"I believe Pope’s ministry is for life": Pope Francis in Meeting with Jesuits in DR Congo

Pope Francis met with bishops, priests, and religious in St. Theresa Cathedral in Juba, South Sudan, on Feb. 4, 2023.

Pope Francis addressed once again the question of whether he will resign the papacy in two conversations with Jesuit priests in Africa this month.

“I believe that the pope’s ministry is ‘ad vitam.’ I see no reason why it should not be so,” the pope said Feb. 2 during a private conversation with 82 Jesuits in the Democratic Republic of Congo.

Francis met the group of priests at the apostolic nunciature in Kinshasa, where he was staying during his Jan. 31-Feb. 3 visit to the DRC.

The conversations were reported in the Jesuit-run journal La Civiltà Cattolica.

The pope, repeating information he had revealed in a prior interview, said that he signed a resignation letter two months after his election as pope in case he should become incapacitated.


He said he gave the letter to Cardinal Tarcisio Bertone, the Vatican’s secretary of state at the time, but he does not know now where the letter is.

“However, this does not at all mean that resigning popes should become, let’s say, ‘the fashion,’ a normal thing. Benedict had the courage to do it because he did not feel like going on because of his health. I for the moment do not have that on my agenda,” he said.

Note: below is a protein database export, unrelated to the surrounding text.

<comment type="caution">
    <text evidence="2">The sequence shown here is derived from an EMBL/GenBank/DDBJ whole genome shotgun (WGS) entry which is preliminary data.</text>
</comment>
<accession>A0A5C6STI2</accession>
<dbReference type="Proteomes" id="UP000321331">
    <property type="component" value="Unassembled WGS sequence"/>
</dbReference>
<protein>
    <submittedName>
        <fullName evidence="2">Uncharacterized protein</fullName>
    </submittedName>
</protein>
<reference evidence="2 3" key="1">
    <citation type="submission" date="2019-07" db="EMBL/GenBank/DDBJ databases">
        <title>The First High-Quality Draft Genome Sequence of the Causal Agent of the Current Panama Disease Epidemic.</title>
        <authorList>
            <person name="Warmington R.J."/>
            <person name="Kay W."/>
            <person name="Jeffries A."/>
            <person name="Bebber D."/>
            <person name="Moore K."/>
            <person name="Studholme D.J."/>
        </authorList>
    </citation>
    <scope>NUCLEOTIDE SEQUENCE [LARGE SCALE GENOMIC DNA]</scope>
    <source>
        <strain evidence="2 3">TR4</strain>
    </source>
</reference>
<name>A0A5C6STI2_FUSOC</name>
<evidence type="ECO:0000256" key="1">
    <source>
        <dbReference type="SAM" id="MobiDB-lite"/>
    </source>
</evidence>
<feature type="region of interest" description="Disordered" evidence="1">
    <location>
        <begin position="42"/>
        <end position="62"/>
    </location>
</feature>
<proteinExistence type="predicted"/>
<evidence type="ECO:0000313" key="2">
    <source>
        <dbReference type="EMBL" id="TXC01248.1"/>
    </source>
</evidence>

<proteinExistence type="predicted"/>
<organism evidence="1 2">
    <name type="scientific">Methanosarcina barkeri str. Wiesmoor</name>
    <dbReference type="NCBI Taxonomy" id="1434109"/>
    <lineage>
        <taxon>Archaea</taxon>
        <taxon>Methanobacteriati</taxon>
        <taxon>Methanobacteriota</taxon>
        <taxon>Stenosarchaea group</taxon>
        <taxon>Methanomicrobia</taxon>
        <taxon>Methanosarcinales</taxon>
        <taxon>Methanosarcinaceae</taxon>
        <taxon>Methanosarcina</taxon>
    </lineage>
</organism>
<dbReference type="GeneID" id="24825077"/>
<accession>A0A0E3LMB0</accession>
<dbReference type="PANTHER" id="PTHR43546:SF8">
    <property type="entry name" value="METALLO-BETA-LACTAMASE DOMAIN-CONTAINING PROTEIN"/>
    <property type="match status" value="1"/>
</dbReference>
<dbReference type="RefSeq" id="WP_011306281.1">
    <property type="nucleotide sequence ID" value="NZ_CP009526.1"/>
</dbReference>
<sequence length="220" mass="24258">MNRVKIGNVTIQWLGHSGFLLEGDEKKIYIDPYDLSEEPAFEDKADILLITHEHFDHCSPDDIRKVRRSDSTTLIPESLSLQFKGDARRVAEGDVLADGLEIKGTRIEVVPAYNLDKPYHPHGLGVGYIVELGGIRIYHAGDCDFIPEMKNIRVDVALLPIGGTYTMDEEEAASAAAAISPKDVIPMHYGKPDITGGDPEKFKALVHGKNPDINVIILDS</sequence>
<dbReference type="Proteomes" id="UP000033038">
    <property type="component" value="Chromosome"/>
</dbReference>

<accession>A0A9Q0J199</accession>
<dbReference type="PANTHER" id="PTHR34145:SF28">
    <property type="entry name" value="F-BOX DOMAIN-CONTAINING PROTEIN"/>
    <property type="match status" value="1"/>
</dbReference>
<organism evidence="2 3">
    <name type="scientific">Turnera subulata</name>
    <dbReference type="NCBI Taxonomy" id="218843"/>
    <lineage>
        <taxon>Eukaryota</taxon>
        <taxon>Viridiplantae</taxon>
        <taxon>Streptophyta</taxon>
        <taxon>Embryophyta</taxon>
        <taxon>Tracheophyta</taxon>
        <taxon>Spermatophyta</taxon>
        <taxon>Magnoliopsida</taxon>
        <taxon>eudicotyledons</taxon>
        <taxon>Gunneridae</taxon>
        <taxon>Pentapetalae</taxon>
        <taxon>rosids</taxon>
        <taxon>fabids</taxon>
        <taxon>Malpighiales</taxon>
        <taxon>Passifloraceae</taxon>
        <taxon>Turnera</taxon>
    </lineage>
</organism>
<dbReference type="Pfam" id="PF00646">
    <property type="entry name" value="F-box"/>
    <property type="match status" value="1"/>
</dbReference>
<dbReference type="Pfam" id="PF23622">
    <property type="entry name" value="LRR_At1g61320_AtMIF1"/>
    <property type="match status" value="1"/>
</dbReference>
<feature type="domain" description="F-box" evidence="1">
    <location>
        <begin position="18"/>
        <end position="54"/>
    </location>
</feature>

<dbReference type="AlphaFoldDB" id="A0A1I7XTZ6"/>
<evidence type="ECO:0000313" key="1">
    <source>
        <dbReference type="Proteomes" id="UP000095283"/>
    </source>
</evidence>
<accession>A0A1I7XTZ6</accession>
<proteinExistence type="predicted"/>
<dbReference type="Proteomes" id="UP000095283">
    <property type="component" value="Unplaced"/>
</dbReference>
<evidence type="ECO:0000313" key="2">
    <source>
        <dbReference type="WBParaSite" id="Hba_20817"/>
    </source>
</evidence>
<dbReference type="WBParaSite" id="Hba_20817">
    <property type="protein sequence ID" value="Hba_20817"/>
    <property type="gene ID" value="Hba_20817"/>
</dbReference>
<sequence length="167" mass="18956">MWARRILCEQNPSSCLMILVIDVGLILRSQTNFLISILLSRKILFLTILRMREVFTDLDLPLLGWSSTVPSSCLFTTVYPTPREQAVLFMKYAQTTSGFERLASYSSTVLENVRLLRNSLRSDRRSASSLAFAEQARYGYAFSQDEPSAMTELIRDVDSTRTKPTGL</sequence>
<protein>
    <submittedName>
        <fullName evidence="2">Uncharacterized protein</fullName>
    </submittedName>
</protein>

“Think that the ministry of the great patriarchs is always for life,” he added. “And the historical tradition is important.”

Pope Francis also said that if the Church listened to the gossip it should change popes every six months.

The pope again addressed the question of his possible resignation in a meeting with Jesuit priests in South Sudan, which he visited Feb. 3-5.

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The encounter with 11 Jesuits serving in the east African country took place on Feb. 4 in Juba.

Francis told the group that “no, [resignation] didn’t cross my mind.”

He mentioned again the letter he signed in case his health should deteriorate to a point he could not resign and pointed to the resignation letter Venerable Pope Pius XII prepared in case he should be kidnapped by Hitler.

Hannah Brockhaus is Catholic News Agency's senior Rome correspondent. She grew up in Omaha, Nebraska, and has a degree in English from Truman State University in Missouri.